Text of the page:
Liebster Award

I was recently tagged for the Liebster Award by Nick Wilford. Thanks, Nick! I’m always up for a good game of blogging tag… particularly as it means I get a “free” day in which I don’t have to come up with idea for what to write about! And, as I’m still furiously working on Minstrel’s Call AND Arda Academy is starting back up today, I thought a nice tag would be a good way to ease us back into the school year!
The rules for this game/award are simple:
  • Thank the blogger who nominated you
  • Answer the 11 questions
  • Nominate 11 new bloggers and ask 11 of your own questions

On to the questions!

1. If you were to write a historical novel, which time period would you pick and why?
I would probably pick the middle ages or the some time  during the age of exploration…. possibly even as late as the late 1800s.
The middle ages, of course, so that I could write about princesses and knights and castles… and possibly throw in a dragon or two… or at least reference someone THINKING there might be a dragon. But then, the age of exploration is just fascinating. I think I would enjoy writing about one of the polar expeditions or telling a story from the perspective of a crew member getting on a ship and sailing off into uncharted waters in search of “whatever might lie beyond.”
2. Have you ever taken a creative writing class and what did you learn? If not, would you consider it?
I have taken several creative writing classes. I learned a lot in them about free-writing, structure, taking into consideration the sounds in words and how they go together to create a mood or emotion in the reader. I learned about story structure and using imagery. I learned about tightening up my writing and keeping it shorter. I learned about how to use narrative to move the story along and paint the setting for the reader. I also learned that there are certain types of writing projects that I do not enjoy.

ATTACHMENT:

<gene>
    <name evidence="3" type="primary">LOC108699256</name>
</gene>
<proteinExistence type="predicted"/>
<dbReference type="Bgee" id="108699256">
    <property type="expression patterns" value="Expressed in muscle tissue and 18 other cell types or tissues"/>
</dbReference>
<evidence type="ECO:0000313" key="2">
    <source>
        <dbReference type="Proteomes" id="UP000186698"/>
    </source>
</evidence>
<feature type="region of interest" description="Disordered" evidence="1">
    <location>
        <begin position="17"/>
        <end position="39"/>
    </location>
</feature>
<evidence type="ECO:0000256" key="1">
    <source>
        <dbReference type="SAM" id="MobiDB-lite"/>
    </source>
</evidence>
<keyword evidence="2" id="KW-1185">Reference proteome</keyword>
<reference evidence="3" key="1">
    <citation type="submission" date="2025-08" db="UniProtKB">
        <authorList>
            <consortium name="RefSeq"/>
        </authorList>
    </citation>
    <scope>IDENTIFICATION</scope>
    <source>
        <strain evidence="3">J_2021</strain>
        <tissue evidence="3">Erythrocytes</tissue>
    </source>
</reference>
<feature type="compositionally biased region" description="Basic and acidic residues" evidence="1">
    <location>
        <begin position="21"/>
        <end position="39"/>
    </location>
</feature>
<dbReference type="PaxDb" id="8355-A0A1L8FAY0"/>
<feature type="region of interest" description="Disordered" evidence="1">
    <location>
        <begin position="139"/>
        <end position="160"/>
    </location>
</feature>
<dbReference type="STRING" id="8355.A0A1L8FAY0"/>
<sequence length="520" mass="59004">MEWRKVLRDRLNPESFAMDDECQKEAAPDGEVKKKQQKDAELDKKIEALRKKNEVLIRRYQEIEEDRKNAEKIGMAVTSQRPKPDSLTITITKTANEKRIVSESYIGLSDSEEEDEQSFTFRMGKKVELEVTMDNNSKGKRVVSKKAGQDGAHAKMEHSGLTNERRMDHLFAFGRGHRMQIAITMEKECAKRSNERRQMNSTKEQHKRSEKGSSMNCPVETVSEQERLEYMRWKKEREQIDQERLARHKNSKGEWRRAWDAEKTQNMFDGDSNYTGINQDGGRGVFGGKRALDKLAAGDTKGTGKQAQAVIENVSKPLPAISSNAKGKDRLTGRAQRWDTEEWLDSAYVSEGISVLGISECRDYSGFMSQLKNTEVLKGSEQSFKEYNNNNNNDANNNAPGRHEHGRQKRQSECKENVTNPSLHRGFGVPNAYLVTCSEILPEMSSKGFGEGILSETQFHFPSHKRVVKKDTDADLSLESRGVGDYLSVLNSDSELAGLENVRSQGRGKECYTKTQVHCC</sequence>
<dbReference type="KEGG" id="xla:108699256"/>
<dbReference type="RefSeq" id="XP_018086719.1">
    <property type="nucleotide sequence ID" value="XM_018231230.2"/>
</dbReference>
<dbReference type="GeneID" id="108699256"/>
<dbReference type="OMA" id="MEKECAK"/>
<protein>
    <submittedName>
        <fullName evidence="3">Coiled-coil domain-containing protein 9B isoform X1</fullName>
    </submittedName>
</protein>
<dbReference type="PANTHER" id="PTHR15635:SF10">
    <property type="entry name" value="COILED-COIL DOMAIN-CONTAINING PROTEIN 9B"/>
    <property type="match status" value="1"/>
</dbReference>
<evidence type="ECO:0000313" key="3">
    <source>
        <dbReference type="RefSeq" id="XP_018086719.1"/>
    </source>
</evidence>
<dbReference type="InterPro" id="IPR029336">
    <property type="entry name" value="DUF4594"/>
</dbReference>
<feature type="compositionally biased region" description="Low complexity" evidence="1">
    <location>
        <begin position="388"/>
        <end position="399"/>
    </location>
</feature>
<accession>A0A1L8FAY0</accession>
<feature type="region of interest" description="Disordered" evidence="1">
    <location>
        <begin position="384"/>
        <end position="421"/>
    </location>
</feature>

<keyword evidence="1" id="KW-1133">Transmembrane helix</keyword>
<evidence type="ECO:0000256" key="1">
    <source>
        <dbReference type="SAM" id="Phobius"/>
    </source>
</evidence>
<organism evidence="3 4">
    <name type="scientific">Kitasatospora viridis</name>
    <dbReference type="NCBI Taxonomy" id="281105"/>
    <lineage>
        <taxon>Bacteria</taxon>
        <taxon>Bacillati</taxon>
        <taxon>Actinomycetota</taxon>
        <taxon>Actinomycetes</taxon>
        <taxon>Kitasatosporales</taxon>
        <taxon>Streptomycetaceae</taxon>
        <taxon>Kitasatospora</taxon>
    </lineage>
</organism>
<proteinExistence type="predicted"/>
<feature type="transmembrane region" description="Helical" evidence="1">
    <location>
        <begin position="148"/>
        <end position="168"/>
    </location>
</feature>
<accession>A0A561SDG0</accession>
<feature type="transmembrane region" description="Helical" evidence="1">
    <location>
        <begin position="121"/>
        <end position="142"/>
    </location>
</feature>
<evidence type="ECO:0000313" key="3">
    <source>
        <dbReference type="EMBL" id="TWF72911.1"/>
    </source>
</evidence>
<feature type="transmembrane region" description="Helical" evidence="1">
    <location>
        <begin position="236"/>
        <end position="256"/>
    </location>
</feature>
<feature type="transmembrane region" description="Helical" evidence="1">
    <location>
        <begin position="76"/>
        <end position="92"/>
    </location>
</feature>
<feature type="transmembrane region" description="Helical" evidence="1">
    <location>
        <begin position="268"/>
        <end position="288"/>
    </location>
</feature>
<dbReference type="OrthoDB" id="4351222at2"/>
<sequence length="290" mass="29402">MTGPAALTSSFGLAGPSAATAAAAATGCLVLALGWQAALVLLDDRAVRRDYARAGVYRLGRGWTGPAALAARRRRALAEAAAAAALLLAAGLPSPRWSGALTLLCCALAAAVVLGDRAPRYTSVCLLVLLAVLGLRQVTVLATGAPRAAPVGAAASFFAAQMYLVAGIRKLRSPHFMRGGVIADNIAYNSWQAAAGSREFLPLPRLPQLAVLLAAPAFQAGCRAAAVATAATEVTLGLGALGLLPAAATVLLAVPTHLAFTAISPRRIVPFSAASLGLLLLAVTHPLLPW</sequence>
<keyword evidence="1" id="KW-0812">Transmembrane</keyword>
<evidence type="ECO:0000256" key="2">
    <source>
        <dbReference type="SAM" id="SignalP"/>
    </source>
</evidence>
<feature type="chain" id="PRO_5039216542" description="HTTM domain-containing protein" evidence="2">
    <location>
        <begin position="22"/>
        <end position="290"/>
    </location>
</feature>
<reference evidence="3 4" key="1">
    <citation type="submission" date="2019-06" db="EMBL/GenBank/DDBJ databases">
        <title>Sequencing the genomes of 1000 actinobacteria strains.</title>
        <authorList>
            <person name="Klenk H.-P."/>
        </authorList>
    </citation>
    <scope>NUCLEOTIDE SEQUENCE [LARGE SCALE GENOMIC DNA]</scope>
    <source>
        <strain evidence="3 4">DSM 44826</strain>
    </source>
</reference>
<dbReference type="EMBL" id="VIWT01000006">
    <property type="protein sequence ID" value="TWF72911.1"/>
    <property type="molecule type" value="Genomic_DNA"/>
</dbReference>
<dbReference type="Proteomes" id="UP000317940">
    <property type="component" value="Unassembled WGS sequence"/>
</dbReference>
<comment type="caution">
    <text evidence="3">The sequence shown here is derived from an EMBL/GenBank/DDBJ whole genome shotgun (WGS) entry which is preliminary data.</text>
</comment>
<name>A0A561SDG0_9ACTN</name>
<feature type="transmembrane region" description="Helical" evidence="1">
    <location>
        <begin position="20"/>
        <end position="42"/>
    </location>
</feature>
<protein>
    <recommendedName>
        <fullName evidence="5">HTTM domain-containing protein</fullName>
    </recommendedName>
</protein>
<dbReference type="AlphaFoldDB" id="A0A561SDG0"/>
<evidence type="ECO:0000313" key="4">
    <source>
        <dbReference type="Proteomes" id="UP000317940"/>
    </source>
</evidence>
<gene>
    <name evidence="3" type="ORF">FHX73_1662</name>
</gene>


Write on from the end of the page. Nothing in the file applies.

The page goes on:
3. Describe one thing from your everyday life that inspires you.
My children. Their sense of wonder at each new discovery, the way they talk and process things, the funny things they say… they constantly inspire me.
4. What’s your social media outlet of choice and why do you enjoy it?
This blog is my favorite. I enjoy it because it lets me write short things that I can finish in less than an hour. I enjoy interacting with you, dear Reader, in the comments. I enjoy discussing favorite movies and books with people who share similar preferences.
5. What’s the maddest thing you’ve done when researching a story?
Um… I’m pretty boring. I don’t typically DO a lot of things to actively research a story. I think probably the only thing I’ve done for the purposes of research is spent a bunch of time outside during a downpour to see just how wet and miserable it would be. Other experiences that I’ve done have made it into books, but I was just doing them for fun, not to research for any particular story.
6. Pick a favourite book character and give one question you’d like to ask them.
Apparently, I… forgot this question earlier.
But the truth is… I have no idea. Most of the questions I have for characters tend to be in the heat of the reading moment, “WHY?! WHY ARE YOU DOING THAT?” But I can’t actually think of any specific ones at the moment.
7. What did you want to be when you were growing up?
A teacher or an author. I also spent some time wanting to be a fighter jet test pilot.
8. Describe one ambition you would still like to achieve.
Successfully raise four kids to love the Lord God with all their hearts, souls, and minds.
As an author: See that little “best seller” flag next to my name on amazon. #AuthorGoals
9. What was the last book to make a big impression on you?
The Aeronaut’s Windlass by Jim Butcher. And the Lunar Chronicles….
10. Name one musical artist that inspires you and say why.
Brittany Jean – because she is making a name for herself with steady perseverance. I love that she doesn’t compromise her sound or her lyrics or write “filler songs” just to crank out albums, but puts care and depth into every song she writes.
11. Have you ever been lost and what was the outcome of the situation?
Have I ever been lost?
It’s not a true road-trip with me if we DON’T get lost at least once!
How about the time my roommate and I were driving from Indiana to Boston? I don’t think I’ve told that one here before…